Ten shouldn't get anyone too far - maybe a year or two - but since most of mine involves globe-trotting, I figure it makes for a more interesting list and something to shoot for.

Saturday, August 23, 2008

Last of the Tomatoes

Summer is just about over (even if the calendar reads differently) and the fresh, really good tomatoes are nearly gone. This is a super-simple way to use up a few of those red beauties.

Chicken Stuffed Roma Tomatoes
Printable Recipe

4 large Roma tomatoes, halved and seeded
1 cup cooked and diced chicken
1/4 cup peeled, seeded and diced cucumber
1/4 cup diced yellow pepper
1/4 cup salad dressing (I used, and really loved, Wish-Bone® Bountifuls™ Berry Delight™ Dressing)
salt and fresh pepper as desired

Combine chicken, yellow pepper, cucumber and dressing. Season with salt and pepper. Blend well. Stuff tomato halves and serve!

Smashies are Luvli!

We just sampled Smashies Organic Fruit Sauce from Luvli Foods in the Snappy Apple flavor and my kids slurped them right up. Yep, slurped. This apple sauce is like no other. When I was first pitched these as a mess-free snack alternative, I didn't believe it. I mean, my kids can make a mess out of anything. These are the exception. They are pure organic applesauce with no added sugar, salt or fat in a pouch with an 'sippable' opening.

The kids tore into them and had them gone in no time. I mean, they really, really liked them! They aren't the easiest crowd to please, either.

Smashies aren't in stores until October, but you can get samples for yourself at the website, a 10 pack Trade Sampler is $14.95 to anywhere in the continental U.S., which covers shipping and handling.

The Omnivore's Hundred

I caught this from two of my Foodbuzz friends, DogHill Kitchen and Cajun Chef Ryan. This is a list of "100 things that I think every good omnivore should have tried at least once in their life. The list includes fine food, strange food, everyday food and even some pretty bad food - but a good omnivore should really try it all" from Andrew Wheeler, co-author of Very Good Taste, a British food blog.

Rules are:

1) Bold all the items you’ve eaten.
2) Cross out any items that you would never consider eating.

I think for a mom of 7 who has never been out of the country (except once to drive across Ontario) and with very limited means, I've gotten a few good ones out of the way (culinary school helped). I don't drink much at all, so many of those type are crossed off. I like this list - it gives me some new ideas for dishes I'd like to try and posts I'll be making!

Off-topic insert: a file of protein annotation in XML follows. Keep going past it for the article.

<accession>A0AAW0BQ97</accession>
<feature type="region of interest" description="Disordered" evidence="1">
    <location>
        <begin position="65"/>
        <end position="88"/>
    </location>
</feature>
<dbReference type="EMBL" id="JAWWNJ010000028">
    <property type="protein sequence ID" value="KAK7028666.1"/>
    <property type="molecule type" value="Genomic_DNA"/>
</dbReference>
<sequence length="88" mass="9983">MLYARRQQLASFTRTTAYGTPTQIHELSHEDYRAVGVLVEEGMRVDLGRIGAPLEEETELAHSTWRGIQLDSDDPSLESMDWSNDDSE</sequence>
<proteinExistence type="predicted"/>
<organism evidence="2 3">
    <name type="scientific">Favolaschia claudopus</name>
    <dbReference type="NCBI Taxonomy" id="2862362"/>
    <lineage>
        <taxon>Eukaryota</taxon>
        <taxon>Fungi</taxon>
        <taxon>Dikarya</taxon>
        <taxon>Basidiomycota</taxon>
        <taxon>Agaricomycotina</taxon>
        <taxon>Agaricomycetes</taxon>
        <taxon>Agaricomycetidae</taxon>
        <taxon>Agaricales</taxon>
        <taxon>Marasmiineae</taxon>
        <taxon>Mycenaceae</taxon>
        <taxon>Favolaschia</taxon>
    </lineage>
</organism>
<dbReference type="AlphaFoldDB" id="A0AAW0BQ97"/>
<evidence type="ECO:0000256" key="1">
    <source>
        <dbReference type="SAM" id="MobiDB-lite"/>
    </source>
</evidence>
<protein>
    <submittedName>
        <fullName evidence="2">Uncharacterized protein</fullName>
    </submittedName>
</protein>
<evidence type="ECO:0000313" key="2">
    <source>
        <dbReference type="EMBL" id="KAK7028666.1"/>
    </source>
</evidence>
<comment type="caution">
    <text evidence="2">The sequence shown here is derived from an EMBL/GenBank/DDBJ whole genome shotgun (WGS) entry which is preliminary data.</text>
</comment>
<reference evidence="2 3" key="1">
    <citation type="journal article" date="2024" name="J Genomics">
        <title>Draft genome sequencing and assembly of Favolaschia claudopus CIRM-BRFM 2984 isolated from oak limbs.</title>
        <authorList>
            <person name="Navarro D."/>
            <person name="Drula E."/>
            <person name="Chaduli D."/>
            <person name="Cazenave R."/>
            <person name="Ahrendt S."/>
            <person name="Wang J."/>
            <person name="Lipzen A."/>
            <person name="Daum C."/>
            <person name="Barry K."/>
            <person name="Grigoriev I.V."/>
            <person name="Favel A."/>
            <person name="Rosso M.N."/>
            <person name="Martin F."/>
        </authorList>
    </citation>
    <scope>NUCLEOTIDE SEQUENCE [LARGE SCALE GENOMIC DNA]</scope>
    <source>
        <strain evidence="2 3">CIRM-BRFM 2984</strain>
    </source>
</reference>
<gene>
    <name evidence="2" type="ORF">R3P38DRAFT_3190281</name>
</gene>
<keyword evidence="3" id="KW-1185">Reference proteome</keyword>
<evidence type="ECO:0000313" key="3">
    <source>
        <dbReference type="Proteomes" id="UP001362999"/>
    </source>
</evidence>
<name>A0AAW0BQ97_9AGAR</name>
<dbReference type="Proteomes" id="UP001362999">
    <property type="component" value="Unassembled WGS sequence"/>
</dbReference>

1. Venison
2. Nettle tea
3. Huevos rancheros
4. Steak tartare
5. Crocodile
6. Black pudding
7. Cheese fondue
8. Carp (Once you've seen the shore of Lake Huron littered with dead ones - yuck.)
9. Borscht
10. Baba ghanoush
11. Calamari
12. Pho
13. Peanut butter and jelly sandwich
14. Aloo gobi
15. Hot dog from a street cart
16. Epoisses
17. Black truffle
18. Fruit wine made from something other than grapes
19. Steamed pork buns
20. Pistachio ice cream
21. Heirloom tomatoes
22. Fresh wild berries (Wild raspberries on South Mountain and mulberries everywhere!)
23. Foie gras
24. Rice and beans
25. Brawn or head cheese
26. Raw Scotch Bonnet pepper - not a whole one, at least.
27. Dulce de leche
28. Oysters
29. Baklava
30. Bagna cauda
31. Wasabi peas
32. Clam chowder in a sourdough bowl
33. Salted lassi
34. Sauerkraut
35. Root beer float
36. Cognac with a fat cigar (I've had Courvasier and cigars - but separate!)
37. Clotted cream tea
38. Vodka jelly
39. Gumbo
40. Oxtail
41. Curried goat
42. Whole insects
43. Phaal
44. Goat’s milk
45. Malt whisky from a bottle worth £60/$120 or more
46. Fugu
47. Chicken tikka masala
48. Eel
49. Krispy Kreme original glazed doughnut
50. Sea urchin
51. Prickly pear
52. Umeboshi
53. Abalone
54. Paneer
55. McDonald’s Big Mac Meal (Just the burger alone is enough!)
56. Spaetzle
57. Dirty gin martini
58. Beer above 8% ABV
59. Poutine
60. Carob chips
61. S’mores
62. Sweetbreads
63. Kaolin (Edible, yes - but in what?)
64. Currywurst
65. Durian
66. Frogs’ legs
67. Beignets, churros, elephant ears or funnel cake
68. Haggis (I don't care if my ancestors are Scots - I'm not doing it, and you can't make me.)
69. Fried plantain
70. Chitterlings or andouillette
71. Gazpacho
72. Caviar and blini (Just caviar - no blini)
73. Louche absinthe (Pastis is close ... right?)
74. Gjetost, or brunost
75. Roadkill
76. Baijiu
77. Hostess Fruit Pie
78. Snail
79. Lapsang souchong
80. Bellini
81. Tom yum
82. Eggs Benedict
83. Pocky
84. Tasting menu at a three-Michelin-star restaurant
85. Kobe beef
86. Hare
87. Goulash
88. Flowers
89. Horse
90. Criollo chocolate
91. Spam
92. Soft shell crab
93. Rose harissa
94. Catfish
95. Mole poblano
96. Bagel and lox
97. Lobster Thermidor
98. Polenta
99. Jamaican Blue Mountain coffee
100. Snake

Friday, August 22, 2008

Sometimes it Really is in the Water

Chicken and Sausage Gumbo
Chicken and Sausage Gumbo

You've heard the saying, "It must be in the water" in reference to local anomalies. Well, for gumbo, jambalaya and anything else made with water in New Orleans, that may well be true.

If you've been to NOLA, chances are you've gone home and tried to recreate a recipe for something fabulous you dined on while visiting. You may have headed to a local restaurant serving up NOLA favorites in search of that elusive flavor. It probably wasn't "just quite right", though and you were left feeling unfulfilled and trying to figure out what was missing.

It might be the water. If you don't live in or near NOLA, there's one way to find out if the water is the missing ingredient; visit Kitchen Witch Cookbooks and buy a gallon of authentic New Orleans water and have it delivered to your home. Then, try that recipe for gumbo again and see if the flavor isn't reminiscent of your trip.

Kitchen Witch Cookbooks is a bookshop in the French Quarter of New Orleans that specializes in "rare, hard to find, out of print and pre-owned books on food and cooking" - exactly my kind of shop! Please visit their website and read about them - their tag line is "Rebuilding New Orleans, One Book at a Time" - worth a look, for sure.

I made some of my own gumbo yesterday (chicken and sausage), and although it was better than usual, I bet it would have been fantastic with a gallon of that water.

Wednesday, August 20, 2008

Veggie Wednesday: Garden Goods